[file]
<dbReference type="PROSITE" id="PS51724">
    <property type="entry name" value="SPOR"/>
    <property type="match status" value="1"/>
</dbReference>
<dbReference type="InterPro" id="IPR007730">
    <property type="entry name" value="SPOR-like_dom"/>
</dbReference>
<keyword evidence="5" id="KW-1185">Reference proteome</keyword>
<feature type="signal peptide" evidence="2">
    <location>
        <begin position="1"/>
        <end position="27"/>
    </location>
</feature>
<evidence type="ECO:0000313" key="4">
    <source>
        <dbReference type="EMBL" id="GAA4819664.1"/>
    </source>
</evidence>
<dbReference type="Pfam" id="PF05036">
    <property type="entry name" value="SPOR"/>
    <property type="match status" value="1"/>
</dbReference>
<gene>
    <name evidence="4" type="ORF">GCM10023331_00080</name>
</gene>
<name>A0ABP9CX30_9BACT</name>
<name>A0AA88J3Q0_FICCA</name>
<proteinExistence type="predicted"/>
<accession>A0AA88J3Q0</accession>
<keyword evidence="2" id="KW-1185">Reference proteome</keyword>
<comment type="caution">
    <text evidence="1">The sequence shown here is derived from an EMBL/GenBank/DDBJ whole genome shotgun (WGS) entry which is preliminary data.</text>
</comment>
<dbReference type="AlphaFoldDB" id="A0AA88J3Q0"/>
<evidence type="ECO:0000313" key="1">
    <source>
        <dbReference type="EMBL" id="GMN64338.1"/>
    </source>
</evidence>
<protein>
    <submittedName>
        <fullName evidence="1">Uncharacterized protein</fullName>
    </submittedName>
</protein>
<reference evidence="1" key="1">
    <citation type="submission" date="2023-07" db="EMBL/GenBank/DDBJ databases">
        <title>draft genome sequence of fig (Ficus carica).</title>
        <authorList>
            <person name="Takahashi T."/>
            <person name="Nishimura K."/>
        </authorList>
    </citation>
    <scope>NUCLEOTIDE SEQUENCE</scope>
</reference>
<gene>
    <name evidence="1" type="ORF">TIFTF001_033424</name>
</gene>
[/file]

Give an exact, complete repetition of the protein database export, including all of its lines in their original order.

<dbReference type="PROSITE" id="PS51724">
    <property type="entry name" value="SPOR"/>
    <property type="match status" value="1"/>
</dbReference>
<dbReference type="InterPro" id="IPR007730">
    <property type="entry name" value="SPOR-like_dom"/>
</dbReference>
<keyword evidence="5" id="KW-1185">Reference proteome</keyword>
<feature type="signal peptide" evidence="2">
    <location>
        <begin position="1"/>
        <end position="27"/>
    </location>
</feature>
<evidence type="ECO:0000313" key="4">
    <source>
        <dbReference type="EMBL" id="GAA4819664.1"/>
    </source>
</evidence>
<dbReference type="Pfam" id="PF05036">
    <property type="entry name" value="SPOR"/>
    <property type="match status" value="1"/>
</dbReference>
<gene>
    <name evidence="4" type="ORF">GCM10023331_00080</name>
</gene>
<name>A0ABP9CX30_9BACT</name>
<name>A0AA88J3Q0_FICCA</name>
<proteinExistence type="predicted"/>
<accession>A0AA88J3Q0</accession>
<keyword evidence="2" id="KW-1185">Reference proteome</keyword>
<comment type="caution">
    <text evidence="1">The sequence shown here is derived from an EMBL/GenBank/DDBJ whole genome shotgun (WGS) entry which is preliminary data.</text>
</comment>
<dbReference type="AlphaFoldDB" id="A0AA88J3Q0"/>
<evidence type="ECO:0000313" key="1">
    <source>
        <dbReference type="EMBL" id="GMN64338.1"/>
    </source>
</evidence>
<protein>
    <submittedName>
        <fullName evidence="1">Uncharacterized protein</fullName>
    </submittedName>
</protein>
<reference evidence="1" key="1">
    <citation type="submission" date="2023-07" db="EMBL/GenBank/DDBJ databases">
        <title>draft genome sequence of fig (Ficus carica).</title>
        <authorList>
            <person name="Takahashi T."/>
            <person name="Nishimura K."/>
        </authorList>
    </citation>
    <scope>NUCLEOTIDE SEQUENCE</scope>
</reference>
<gene>
    <name evidence="1" type="ORF">TIFTF001_033424</name>
</gene>